Map control is one of those buzzword phrases that casters like to throw around constantly. It’s a pretty easy concept to understand, “hey just control the map lol!”
Let’s get a bit deeper into what it means and how to achieve it. Map control is not just as simple as having vision over an area. This is a crucial part of the puzzle but the whole picture needs a few more pieces to get and maintain influence over critical parts of the map.
The three components of map control are:
– Safe access to the neutral camps and creep waves an area
– The other team must be afraid to play in the controlled area and get punished if they do.
– Vision control to create a safe area as a staging ground to push for objectives.
Why these things matter:
– Safe access to neutral camps and creep waves provides easy farming potential and the more access a team has, the more farmed they will become.
– When the other team is afraid to enter an area, not only are they less likely to pressure the farm of the controlling team but they also get less farm and are less efficient around the map. Furthermore, if a hero from the non-controlling team enters the controlled area, they risk dying and feeding extra gold and experience to the controlling team.
– Vision simply provides better information of the area and allows for better plays to be made based on that information.
So how do you get map control?
Map control is established in a number of different ways. The first and most simple is to take towers away from the other team. Towers not only provide vision and a safe haven for heroes to play around but they also stop the progress of creeps down the lane. By taking a tower, creeps advance farther down the lane providing deeper vision and thus bigger map control.
In the current patch, the best tower-taking heroes are Beastmaster, Death Prophet, Lycan, and Timbersaw. These heroes are being heavily prioritized by pro teams because they provide extremely early and consistent pressure on towers. Timbersaw is a bit different than the more tower damage-oriented others but generally becomes unkillable at such an early stage of the game that he can sit behind the tower and allow creeps to do the work. Timbersaw also checks the box of another of the map control criteria. At his early timing, Timbersaw is usually so dangerous that other heroes simply cannot come to contest him in the lane without risking death. With this timing window, Timbersaw can control a big chunk of the map without much support from teammates, and that is why he is a coveted pick at the moment.
This brings us to the second aspect of map control which is enforcement. For lack of a better term let’s call the heroes who are good at keeping control of the map “enforcers.” These are heroes who can threaten an area and effectively deny access to it through either fear or actually killing anyone who enters. In the current meta, the two most popular enforcers are Puck and Void Spirit. These two heroes are incredibly good at gap closing and catching intruders. They also have strong burst damage to quickly remove the offending hero from the map. Beastmaster and Timbersaw also somewhat fall into this category. The difference is that these two heroes tend to statically control and area of the map while Void Spirit or Puck can be almost anywhere very rapidly.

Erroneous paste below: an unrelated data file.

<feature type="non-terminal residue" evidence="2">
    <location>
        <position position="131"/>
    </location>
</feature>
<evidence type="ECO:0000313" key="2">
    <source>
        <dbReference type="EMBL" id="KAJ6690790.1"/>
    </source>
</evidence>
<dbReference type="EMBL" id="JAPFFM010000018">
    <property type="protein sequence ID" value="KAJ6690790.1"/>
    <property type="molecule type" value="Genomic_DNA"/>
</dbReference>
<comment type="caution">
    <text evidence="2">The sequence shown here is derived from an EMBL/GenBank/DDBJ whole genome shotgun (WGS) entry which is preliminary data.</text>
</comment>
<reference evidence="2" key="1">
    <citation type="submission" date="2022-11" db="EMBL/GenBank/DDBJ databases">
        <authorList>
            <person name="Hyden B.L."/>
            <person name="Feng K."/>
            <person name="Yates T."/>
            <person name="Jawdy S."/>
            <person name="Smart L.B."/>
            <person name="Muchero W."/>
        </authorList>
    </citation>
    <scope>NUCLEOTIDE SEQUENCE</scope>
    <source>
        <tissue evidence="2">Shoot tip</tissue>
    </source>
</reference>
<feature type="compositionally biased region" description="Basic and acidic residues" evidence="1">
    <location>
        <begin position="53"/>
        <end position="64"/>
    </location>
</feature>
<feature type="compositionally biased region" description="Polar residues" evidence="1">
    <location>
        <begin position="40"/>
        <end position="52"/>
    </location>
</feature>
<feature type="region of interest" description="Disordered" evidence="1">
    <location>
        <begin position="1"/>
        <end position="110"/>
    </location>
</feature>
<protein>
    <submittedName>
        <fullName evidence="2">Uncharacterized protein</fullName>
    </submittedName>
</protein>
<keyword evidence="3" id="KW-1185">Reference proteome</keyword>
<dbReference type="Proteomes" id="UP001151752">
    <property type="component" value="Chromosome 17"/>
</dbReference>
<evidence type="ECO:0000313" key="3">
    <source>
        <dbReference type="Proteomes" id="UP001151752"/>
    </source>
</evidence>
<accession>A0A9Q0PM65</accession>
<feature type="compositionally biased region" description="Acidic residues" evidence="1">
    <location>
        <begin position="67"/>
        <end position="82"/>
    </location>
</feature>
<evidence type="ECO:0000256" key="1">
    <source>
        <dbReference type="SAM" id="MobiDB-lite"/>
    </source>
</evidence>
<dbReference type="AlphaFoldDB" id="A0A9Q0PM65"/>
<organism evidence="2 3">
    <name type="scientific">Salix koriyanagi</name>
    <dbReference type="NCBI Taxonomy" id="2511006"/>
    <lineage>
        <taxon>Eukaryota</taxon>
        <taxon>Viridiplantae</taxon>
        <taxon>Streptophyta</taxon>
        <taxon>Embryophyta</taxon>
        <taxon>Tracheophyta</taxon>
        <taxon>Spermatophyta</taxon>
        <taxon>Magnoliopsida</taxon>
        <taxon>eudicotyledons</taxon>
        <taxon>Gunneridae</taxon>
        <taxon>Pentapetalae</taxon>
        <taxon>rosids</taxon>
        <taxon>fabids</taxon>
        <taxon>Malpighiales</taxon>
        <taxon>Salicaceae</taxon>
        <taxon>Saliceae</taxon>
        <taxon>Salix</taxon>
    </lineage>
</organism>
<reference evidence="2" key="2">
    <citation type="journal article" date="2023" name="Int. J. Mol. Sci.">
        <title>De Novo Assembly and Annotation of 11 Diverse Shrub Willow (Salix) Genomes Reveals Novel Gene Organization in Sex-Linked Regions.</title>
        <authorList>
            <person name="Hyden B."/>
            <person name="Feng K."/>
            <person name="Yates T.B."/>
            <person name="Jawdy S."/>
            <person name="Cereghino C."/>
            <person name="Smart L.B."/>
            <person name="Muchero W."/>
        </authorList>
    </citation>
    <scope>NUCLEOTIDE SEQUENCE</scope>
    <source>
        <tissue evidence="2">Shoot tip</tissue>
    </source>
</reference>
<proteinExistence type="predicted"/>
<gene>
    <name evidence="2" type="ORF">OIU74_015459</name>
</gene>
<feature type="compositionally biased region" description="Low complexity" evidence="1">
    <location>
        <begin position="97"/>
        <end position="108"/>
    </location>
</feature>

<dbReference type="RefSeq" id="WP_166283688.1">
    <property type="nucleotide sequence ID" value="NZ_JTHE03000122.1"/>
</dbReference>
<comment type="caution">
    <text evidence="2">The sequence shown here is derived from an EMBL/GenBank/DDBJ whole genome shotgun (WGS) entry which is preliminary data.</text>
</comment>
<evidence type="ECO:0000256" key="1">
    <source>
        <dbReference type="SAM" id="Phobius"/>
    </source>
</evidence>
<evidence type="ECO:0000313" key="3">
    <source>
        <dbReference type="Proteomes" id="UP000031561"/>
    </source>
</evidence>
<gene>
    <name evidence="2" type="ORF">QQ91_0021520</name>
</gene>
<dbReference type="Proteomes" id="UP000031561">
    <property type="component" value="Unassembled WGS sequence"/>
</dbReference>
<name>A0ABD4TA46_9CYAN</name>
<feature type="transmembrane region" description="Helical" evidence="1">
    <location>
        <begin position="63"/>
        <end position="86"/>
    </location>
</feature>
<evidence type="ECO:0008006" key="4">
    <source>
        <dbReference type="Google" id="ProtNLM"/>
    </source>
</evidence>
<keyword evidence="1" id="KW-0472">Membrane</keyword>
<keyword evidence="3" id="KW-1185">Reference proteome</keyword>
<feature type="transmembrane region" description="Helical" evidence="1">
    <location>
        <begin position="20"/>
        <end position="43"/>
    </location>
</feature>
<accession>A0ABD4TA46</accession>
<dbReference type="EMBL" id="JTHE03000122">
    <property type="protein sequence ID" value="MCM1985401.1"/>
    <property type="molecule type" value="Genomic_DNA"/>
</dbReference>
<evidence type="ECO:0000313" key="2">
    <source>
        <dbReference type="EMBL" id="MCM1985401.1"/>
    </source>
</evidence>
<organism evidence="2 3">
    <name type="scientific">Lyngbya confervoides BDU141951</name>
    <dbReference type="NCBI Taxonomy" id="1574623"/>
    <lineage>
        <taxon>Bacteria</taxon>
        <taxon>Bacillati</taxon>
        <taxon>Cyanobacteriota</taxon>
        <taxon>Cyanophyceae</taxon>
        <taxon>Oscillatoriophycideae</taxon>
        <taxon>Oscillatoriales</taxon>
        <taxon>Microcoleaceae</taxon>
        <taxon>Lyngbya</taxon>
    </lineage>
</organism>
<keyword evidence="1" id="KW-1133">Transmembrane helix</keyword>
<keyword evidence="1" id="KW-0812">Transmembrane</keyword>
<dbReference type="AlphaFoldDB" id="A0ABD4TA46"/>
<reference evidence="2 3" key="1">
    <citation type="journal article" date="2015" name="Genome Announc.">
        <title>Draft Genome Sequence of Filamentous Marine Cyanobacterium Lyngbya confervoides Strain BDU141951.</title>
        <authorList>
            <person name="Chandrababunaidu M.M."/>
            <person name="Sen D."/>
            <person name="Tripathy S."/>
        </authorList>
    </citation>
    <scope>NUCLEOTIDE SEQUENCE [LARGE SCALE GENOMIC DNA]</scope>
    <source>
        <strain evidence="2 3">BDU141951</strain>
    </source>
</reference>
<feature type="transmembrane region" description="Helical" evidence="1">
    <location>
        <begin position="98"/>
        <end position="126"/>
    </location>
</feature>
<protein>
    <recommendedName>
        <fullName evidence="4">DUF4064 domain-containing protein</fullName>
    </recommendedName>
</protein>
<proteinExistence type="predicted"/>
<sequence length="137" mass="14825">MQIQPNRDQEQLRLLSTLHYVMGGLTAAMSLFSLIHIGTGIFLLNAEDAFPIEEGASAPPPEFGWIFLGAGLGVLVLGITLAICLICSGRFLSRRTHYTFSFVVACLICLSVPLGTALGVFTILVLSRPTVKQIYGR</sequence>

An enforcer’s job is to basically protect the areas of the map that the team deems important through brute force. The popular enforcers also tend to be quite good and pushing creep waves which allow them to get positive creep momentum before disappearing from the minimap. An enforcer’s greatest weapon is often fear which is only possible when not showing on the map. Monkey King is another great example of this archetype. The hero quickly farms the creep wave with Primal Spring before jumping back into the trees, out of vision and waiting to see if any prey wanders into his domain.
Vision wins games
Vision through wards, creeps, or heroes is really the most powerful and easy-to-understand part of map control. Simply put, the more you can see, the better you can play. Again we see a heavy emphasis in the meta on a hero like Beastmaster for this reason. His invisible Hawks allow him to set up a perimeter around his push or to set up for easy kills in the area he controls. Monkey King as well can provide sneaky vision of an area while staying out of it to create a dangerous risk for any hero trying to retake that part of the map.
Warding is as important as ever to secure map control. It has also gotten harder as the map has not changed much in a long time. The prevalence of Necrobook on heroes like Lycan and Beastmaster further complicates matters. As a result, it’s very important that enforcers protect the wards that are placed. Pro teams will often use warded areas as a sort of staging ground to attack objectives from and spend a lot of effort keeping their wards alive.
One of the best heroes at doing this is Keeper of the Light. Not only can he deward easily with the vision from Illuminate but his quick movement speed allows him to slip in and out of dangerous parts of the map. The strongest part of Keeper’s kit however is his ability to turn any hero into an enforcer by globally Recalling them to his location. This single ability lets teams control much more of the map than normal and is one of the primary reasons for his continued success in the meta.
Share some of your favorite tips for map control and vision in the comments, and be sure to let us know if there are other heroes you think are excellent for controlling the map in the current patch!